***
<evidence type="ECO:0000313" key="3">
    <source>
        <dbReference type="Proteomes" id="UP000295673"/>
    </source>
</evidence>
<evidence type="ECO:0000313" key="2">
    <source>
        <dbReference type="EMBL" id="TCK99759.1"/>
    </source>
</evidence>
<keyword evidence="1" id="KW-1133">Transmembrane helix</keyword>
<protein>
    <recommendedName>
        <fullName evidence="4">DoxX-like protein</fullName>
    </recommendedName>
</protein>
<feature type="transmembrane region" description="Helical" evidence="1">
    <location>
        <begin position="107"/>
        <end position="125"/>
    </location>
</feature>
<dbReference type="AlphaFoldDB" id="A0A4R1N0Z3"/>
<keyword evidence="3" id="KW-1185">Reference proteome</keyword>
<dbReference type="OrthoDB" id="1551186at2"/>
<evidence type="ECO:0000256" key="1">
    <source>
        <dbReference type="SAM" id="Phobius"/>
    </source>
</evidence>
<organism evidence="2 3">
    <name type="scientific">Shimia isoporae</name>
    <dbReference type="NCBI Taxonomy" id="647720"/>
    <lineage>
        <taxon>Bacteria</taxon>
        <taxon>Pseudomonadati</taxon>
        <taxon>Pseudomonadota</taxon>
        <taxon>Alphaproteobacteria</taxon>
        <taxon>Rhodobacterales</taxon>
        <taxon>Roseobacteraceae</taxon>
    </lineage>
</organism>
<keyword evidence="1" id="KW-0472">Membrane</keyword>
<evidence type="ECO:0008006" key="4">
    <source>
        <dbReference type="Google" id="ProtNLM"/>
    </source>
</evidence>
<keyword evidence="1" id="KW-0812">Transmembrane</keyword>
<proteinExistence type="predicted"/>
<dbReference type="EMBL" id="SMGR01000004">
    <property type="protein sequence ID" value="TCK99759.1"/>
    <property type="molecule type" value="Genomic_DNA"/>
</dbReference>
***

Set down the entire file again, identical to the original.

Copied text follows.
<evidence type="ECO:0000313" key="3">
    <source>
        <dbReference type="Proteomes" id="UP000295673"/>
    </source>
</evidence>
<evidence type="ECO:0000313" key="2">
    <source>
        <dbReference type="EMBL" id="TCK99759.1"/>
    </source>
</evidence>
<keyword evidence="1" id="KW-1133">Transmembrane helix</keyword>
<protein>
    <recommendedName>
        <fullName evidence="4">DoxX-like protein</fullName>
    </recommendedName>
</protein>
<feature type="transmembrane region" description="Helical" evidence="1">
    <location>
        <begin position="107"/>
        <end position="125"/>
    </location>
</feature>
<dbReference type="AlphaFoldDB" id="A0A4R1N0Z3"/>
<keyword evidence="3" id="KW-1185">Reference proteome</keyword>
<dbReference type="OrthoDB" id="1551186at2"/>
<evidence type="ECO:0000256" key="1">
    <source>
        <dbReference type="SAM" id="Phobius"/>
    </source>
</evidence>
<organism evidence="2 3">
    <name type="scientific">Shimia isoporae</name>
    <dbReference type="NCBI Taxonomy" id="647720"/>
    <lineage>
        <taxon>Bacteria</taxon>
        <taxon>Pseudomonadati</taxon>
        <taxon>Pseudomonadota</taxon>
        <taxon>Alphaproteobacteria</taxon>
        <taxon>Rhodobacterales</taxon>
        <taxon>Roseobacteraceae</taxon>
    </lineage>
</organism>
<keyword evidence="1" id="KW-0472">Membrane</keyword>
<evidence type="ECO:0008006" key="4">
    <source>
        <dbReference type="Google" id="ProtNLM"/>
    </source>
</evidence>
<keyword evidence="1" id="KW-0812">Transmembrane</keyword>
<proteinExistence type="predicted"/>
<dbReference type="EMBL" id="SMGR01000004">
    <property type="protein sequence ID" value="TCK99759.1"/>
    <property type="molecule type" value="Genomic_DNA"/>
</dbReference>